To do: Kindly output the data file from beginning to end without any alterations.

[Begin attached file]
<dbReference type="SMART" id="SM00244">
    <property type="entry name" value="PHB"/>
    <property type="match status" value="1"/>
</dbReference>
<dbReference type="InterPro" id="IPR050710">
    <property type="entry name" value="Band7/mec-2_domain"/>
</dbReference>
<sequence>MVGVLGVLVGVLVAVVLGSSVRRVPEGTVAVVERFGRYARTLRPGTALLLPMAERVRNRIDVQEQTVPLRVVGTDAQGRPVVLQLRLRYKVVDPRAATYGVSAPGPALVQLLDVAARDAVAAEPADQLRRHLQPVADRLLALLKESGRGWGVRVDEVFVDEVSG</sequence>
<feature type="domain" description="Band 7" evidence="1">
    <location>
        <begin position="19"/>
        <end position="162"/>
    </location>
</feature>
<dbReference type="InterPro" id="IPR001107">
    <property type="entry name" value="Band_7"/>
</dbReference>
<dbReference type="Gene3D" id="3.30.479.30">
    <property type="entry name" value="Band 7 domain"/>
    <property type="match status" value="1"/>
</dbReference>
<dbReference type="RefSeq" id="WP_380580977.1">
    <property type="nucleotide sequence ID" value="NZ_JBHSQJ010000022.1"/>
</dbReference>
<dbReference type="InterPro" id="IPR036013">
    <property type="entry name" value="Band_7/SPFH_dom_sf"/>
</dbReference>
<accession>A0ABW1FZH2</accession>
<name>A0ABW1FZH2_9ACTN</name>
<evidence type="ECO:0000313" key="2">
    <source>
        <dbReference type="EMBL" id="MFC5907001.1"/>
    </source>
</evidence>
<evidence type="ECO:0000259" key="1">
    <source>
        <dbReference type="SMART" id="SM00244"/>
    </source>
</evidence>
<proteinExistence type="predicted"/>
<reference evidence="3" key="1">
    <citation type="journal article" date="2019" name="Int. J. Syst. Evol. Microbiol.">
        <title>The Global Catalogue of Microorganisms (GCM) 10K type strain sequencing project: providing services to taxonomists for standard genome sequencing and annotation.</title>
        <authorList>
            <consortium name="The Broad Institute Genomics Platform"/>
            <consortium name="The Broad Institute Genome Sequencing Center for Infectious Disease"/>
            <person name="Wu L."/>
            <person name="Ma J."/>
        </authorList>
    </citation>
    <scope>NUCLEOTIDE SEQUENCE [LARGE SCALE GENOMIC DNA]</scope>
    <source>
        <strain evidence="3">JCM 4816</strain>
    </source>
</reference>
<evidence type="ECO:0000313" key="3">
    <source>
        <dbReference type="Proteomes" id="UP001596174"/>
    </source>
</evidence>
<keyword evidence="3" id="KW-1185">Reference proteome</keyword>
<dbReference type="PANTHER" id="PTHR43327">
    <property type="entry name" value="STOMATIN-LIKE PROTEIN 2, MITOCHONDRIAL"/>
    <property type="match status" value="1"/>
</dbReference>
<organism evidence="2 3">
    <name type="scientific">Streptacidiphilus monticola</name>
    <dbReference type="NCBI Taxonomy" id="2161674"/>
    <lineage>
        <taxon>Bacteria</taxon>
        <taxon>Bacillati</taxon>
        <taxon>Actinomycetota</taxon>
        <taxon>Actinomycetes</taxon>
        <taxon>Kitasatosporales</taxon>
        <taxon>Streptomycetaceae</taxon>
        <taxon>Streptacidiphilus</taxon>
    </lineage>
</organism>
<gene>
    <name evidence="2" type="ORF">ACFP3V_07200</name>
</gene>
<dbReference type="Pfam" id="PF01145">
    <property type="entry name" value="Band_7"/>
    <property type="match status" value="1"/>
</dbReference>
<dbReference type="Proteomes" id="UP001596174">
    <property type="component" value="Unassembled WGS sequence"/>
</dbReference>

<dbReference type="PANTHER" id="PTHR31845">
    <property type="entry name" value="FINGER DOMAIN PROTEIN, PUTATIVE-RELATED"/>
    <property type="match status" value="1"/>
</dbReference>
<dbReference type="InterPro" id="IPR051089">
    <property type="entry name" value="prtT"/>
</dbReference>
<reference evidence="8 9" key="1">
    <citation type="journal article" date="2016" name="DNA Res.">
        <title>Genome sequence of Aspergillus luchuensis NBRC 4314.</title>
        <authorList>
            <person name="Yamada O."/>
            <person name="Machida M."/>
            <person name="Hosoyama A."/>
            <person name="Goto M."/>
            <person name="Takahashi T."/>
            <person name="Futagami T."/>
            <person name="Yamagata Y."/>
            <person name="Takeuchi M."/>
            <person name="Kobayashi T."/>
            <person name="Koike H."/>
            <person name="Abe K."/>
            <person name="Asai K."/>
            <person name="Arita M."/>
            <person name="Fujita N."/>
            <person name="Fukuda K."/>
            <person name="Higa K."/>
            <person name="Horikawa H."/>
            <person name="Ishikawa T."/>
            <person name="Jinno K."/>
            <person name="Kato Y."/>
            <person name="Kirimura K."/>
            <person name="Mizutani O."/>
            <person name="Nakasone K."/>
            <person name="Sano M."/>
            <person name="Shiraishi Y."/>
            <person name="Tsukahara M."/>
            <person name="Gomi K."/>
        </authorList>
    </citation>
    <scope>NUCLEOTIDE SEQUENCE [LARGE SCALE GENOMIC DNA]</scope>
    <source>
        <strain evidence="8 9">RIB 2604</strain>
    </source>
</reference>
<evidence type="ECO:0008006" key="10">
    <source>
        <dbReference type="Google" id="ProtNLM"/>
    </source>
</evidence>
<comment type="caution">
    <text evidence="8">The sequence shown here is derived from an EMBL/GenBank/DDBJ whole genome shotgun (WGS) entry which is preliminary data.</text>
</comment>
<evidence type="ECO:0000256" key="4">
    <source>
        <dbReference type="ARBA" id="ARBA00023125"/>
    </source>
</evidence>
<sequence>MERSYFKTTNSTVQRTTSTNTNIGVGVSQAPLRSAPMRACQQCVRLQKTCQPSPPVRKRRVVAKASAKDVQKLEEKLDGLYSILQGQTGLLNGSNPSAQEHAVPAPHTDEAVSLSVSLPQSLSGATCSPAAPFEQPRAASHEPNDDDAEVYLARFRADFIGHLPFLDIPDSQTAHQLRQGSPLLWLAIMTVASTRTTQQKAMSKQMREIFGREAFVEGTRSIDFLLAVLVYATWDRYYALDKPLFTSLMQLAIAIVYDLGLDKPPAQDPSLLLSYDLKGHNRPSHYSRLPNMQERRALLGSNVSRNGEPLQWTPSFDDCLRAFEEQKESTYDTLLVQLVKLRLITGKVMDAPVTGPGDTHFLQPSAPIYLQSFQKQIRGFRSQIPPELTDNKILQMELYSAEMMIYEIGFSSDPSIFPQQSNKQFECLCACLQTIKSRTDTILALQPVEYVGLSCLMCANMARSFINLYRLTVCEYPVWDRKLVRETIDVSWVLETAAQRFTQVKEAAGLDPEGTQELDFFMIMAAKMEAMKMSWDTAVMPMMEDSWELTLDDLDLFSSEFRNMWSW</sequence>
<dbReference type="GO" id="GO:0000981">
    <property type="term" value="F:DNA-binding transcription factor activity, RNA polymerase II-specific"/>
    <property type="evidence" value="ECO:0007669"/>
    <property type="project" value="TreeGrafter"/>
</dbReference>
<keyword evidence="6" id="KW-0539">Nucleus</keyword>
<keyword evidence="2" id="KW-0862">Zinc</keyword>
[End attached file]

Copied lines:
<dbReference type="SMART" id="SM00244">
    <property type="entry name" value="PHB"/>
    <property type="match status" value="1"/>
</dbReference>
<dbReference type="InterPro" id="IPR050710">
    <property type="entry name" value="Band7/mec-2_domain"/>
</dbReference>
<sequence>MVGVLGVLVGVLVAVVLGSSVRRVPEGTVAVVERFGRYARTLRPGTALLLPMAERVRNRIDVQEQTVPLRVVGTDAQGRPVVLQLRLRYKVVDPRAATYGVSAPGPALVQLLDVAARDAVAAEPADQLRRHLQPVADRLLALLKESGRGWGVRVDEVFVDEVSG</sequence>
<feature type="domain" description="Band 7" evidence="1">
    <location>
        <begin position="19"/>
        <end position="162"/>
    </location>
</feature>
<dbReference type="InterPro" id="IPR001107">
    <property type="entry name" value="Band_7"/>
</dbReference>
<dbReference type="Gene3D" id="3.30.479.30">
    <property type="entry name" value="Band 7 domain"/>
    <property type="match status" value="1"/>
</dbReference>
<dbReference type="RefSeq" id="WP_380580977.1">
    <property type="nucleotide sequence ID" value="NZ_JBHSQJ010000022.1"/>
</dbReference>
<dbReference type="InterPro" id="IPR036013">
    <property type="entry name" value="Band_7/SPFH_dom_sf"/>
</dbReference>
<accession>A0ABW1FZH2</accession>
<name>A0ABW1FZH2_9ACTN</name>
<evidence type="ECO:0000313" key="2">
    <source>
        <dbReference type="EMBL" id="MFC5907001.1"/>
    </source>
</evidence>
<evidence type="ECO:0000259" key="1">
    <source>
        <dbReference type="SMART" id="SM00244"/>
    </source>
</evidence>
<proteinExistence type="predicted"/>
<reference evidence="3" key="1">
    <citation type="journal article" date="2019" name="Int. J. Syst. Evol. Microbiol.">
        <title>The Global Catalogue of Microorganisms (GCM) 10K type strain sequencing project: providing services to taxonomists for standard genome sequencing and annotation.</title>
        <authorList>
            <consortium name="The Broad Institute Genomics Platform"/>
            <consortium name="The Broad Institute Genome Sequencing Center for Infectious Disease"/>
            <person name="Wu L."/>
            <person name="Ma J."/>
        </authorList>
    </citation>
    <scope>NUCLEOTIDE SEQUENCE [LARGE SCALE GENOMIC DNA]</scope>
    <source>
        <strain evidence="3">JCM 4816</strain>
    </source>
</reference>
<evidence type="ECO:0000313" key="3">
    <source>
        <dbReference type="Proteomes" id="UP001596174"/>
    </source>
</evidence>
<keyword evidence="3" id="KW-1185">Reference proteome</keyword>
<dbReference type="PANTHER" id="PTHR43327">
    <property type="entry name" value="STOMATIN-LIKE PROTEIN 2, MITOCHONDRIAL"/>
    <property type="match status" value="1"/>
</dbReference>
<organism evidence="2 3">
    <name type="scientific">Streptacidiphilus monticola</name>
    <dbReference type="NCBI Taxonomy" id="2161674"/>
    <lineage>
        <taxon>Bacteria</taxon>
        <taxon>Bacillati</taxon>
        <taxon>Actinomycetota</taxon>
        <taxon>Actinomycetes</taxon>
        <taxon>Kitasatosporales</taxon>
        <taxon>Streptomycetaceae</taxon>
        <taxon>Streptacidiphilus</taxon>
    </lineage>
</organism>
<gene>
    <name evidence="2" type="ORF">ACFP3V_07200</name>
</gene>
<dbReference type="Pfam" id="PF01145">
    <property type="entry name" value="Band_7"/>
    <property type="match status" value="1"/>
</dbReference>
<dbReference type="Proteomes" id="UP001596174">
    <property type="component" value="Unassembled WGS sequence"/>
</dbReference>

<dbReference type="PANTHER" id="PTHR31845">
    <property type="entry name" value="FINGER DOMAIN PROTEIN, PUTATIVE-RELATED"/>
    <property type="match status" value="1"/>
</dbReference>
<dbReference type="InterPro" id="IPR051089">
    <property type="entry name" value="prtT"/>
</dbReference>
<reference evidence="8 9" key="1">
    <citation type="journal article" date="2016" name="DNA Res.">
        <title>Genome sequence of Aspergillus luchuensis NBRC 4314.</title>
        <authorList>
            <person name="Yamada O."/>
            <person name="Machida M."/>
            <person name="Hosoyama A."/>
            <person name="Goto M."/>
            <person name="Takahashi T."/>
            <person name="Futagami T."/>
            <person name="Yamagata Y."/>
            <person name="Takeuchi M."/>
            <person name="Kobayashi T."/>
            <person name="Koike H."/>
            <person name="Abe K."/>
            <person name="Asai K."/>
            <person name="Arita M."/>
            <person name="Fujita N."/>
            <person name="Fukuda K."/>
            <person name="Higa K."/>
            <person name="Horikawa H."/>
            <person name="Ishikawa T."/>
            <person name="Jinno K."/>
            <person name="Kato Y."/>
            <person name="Kirimura K."/>
            <person name="Mizutani O."/>
            <person name="Nakasone K."/>
            <person name="Sano M."/>
            <person name="Shiraishi Y."/>
            <person name="Tsukahara M."/>
            <person name="Gomi K."/>
        </authorList>
    </citation>
    <scope>NUCLEOTIDE SEQUENCE [LARGE SCALE GENOMIC DNA]</scope>
    <source>
        <strain evidence="8 9">RIB 2604</strain>
    </source>
</reference>
<evidence type="ECO:0008006" key="10">
    <source>
        <dbReference type="Google" id="ProtNLM"/>
    </source>
</evidence>
<comment type="caution">
    <text evidence="8">The sequence shown here is derived from an EMBL/GenBank/DDBJ whole genome shotgun (WGS) entry which is preliminary data.</text>
</comment>
<evidence type="ECO:0000256" key="4">
    <source>
        <dbReference type="ARBA" id="ARBA00023125"/>
    </source>
</evidence>
<sequence>MERSYFKTTNSTVQRTTSTNTNIGVGVSQAPLRSAPMRACQQCVRLQKTCQPSPPVRKRRVVAKASAKDVQKLEEKLDGLYSILQGQTGLLNGSNPSAQEHAVPAPHTDEAVSLSVSLPQSLSGATCSPAAPFEQPRAASHEPNDDDAEVYLARFRADFIGHLPFLDIPDSQTAHQLRQGSPLLWLAIMTVASTRTTQQKAMSKQMREIFGREAFVEGTRSIDFLLAVLVYATWDRYYALDKPLFTSLMQLAIAIVYDLGLDKPPAQDPSLLLSYDLKGHNRPSHYSRLPNMQERRALLGSNVSRNGEPLQWTPSFDDCLRAFEEQKESTYDTLLVQLVKLRLITGKVMDAPVTGPGDTHFLQPSAPIYLQSFQKQIRGFRSQIPPELTDNKILQMELYSAEMMIYEIGFSSDPSIFPQQSNKQFECLCACLQTIKSRTDTILALQPVEYVGLSCLMCANMARSFINLYRLTVCEYPVWDRKLVRETIDVSWVLETAAQRFTQVKEAAGLDPEGTQELDFFMIMAAKMEAMKMSWDTAVMPMMEDSWELTLDDLDLFSSEFRNMWSW</sequence>
<dbReference type="GO" id="GO:0000981">
    <property type="term" value="F:DNA-binding transcription factor activity, RNA polymerase II-specific"/>
    <property type="evidence" value="ECO:0007669"/>
    <property type="project" value="TreeGrafter"/>
</dbReference>
<keyword evidence="6" id="KW-0539">Nucleus</keyword>
<keyword evidence="2" id="KW-0862">Zinc</keyword>